For better ride, handling and brake cooling the Pilot Touring/Elite has standard 20-inch wheels. The GX460’s largest wheels are only 18-inches.

The Pilot has a standard easy tire fill system. When inflating the tires, the vehicle’s integrated tire pressure sensors keep track of the pressure as the tires fill and tell the driver when the tires are inflated to the proper pressure. The GX460 doesn’t offer vehicle monitored tire inflation.

Suspension and Handling Comparison

For superior ride and handling, the Honda Pilot has fully independent front and rear suspensions. An independent suspension allows the wheels to follow the road at the best angle for gripping the pavement, without compromising ride comfort. The Lexus GX460 has a solid rear axle, with a non-independent rear suspension.

The Pilot (except LX)’s optional drift compensation steering can automatically compensate for road conditions which would cause the vehicle to drift from side to side, helping the driver to keep the vehicle straight more easily. The GX460 doesn’t offer drift compensation steering.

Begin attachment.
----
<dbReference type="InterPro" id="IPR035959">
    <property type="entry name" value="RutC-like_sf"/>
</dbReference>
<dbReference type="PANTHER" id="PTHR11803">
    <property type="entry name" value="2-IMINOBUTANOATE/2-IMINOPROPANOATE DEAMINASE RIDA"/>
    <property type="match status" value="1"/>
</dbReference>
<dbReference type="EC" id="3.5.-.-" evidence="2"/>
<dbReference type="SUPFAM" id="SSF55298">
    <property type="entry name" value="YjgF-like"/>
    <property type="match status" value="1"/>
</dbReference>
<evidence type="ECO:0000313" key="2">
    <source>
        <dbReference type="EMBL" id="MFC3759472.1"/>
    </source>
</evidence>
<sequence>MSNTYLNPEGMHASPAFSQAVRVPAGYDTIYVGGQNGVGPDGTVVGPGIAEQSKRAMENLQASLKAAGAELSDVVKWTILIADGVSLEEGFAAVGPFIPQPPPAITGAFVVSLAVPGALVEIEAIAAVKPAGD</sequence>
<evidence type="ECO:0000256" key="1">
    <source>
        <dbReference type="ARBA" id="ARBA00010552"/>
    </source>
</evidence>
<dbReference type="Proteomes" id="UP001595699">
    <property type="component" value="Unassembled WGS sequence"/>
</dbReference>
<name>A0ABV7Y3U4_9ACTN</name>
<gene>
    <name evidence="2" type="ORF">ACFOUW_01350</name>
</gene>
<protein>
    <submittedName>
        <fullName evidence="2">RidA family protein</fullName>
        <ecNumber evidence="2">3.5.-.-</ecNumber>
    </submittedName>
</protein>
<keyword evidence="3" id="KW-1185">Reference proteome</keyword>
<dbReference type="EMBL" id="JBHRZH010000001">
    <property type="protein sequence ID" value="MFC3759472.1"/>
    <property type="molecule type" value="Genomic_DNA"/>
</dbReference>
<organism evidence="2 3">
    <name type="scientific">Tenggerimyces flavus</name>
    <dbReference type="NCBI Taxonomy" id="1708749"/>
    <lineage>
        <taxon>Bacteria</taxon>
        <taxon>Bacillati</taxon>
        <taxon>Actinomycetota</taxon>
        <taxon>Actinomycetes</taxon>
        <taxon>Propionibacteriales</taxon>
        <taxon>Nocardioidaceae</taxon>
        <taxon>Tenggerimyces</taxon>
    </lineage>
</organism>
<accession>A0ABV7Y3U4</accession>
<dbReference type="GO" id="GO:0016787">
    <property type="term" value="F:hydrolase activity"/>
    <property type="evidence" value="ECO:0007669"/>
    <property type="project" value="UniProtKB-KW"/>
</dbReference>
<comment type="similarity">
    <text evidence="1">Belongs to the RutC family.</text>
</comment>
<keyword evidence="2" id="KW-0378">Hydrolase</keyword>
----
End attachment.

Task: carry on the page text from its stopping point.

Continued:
For a smoother ride and more stable handling, the Pilot’s wheelbase is 1.2 inches longer than on the GX460 (111 inches vs. 109.8 inches).

For better handling and stability, the track (width between the wheels) on the Pilot is 3.9 inches wider in the front and 3.9 inches wider in the rear than on the GX460.

The Pilot Elite 4WD handles at .80 G’s, while the GX460 pulls only .74 G’s of cornering force in a Car and Driver skidpad test.

For better maneuverability, the Pilot’s turning circle is 2 feet tighter than the GX460’s (39.4 feet vs. 41.4 feet).

Chassis Comparison

The Honda Pilot may be more efficient, handle and accelerate better because it weighs about 900 to 1100 pounds less than the Lexus GX460.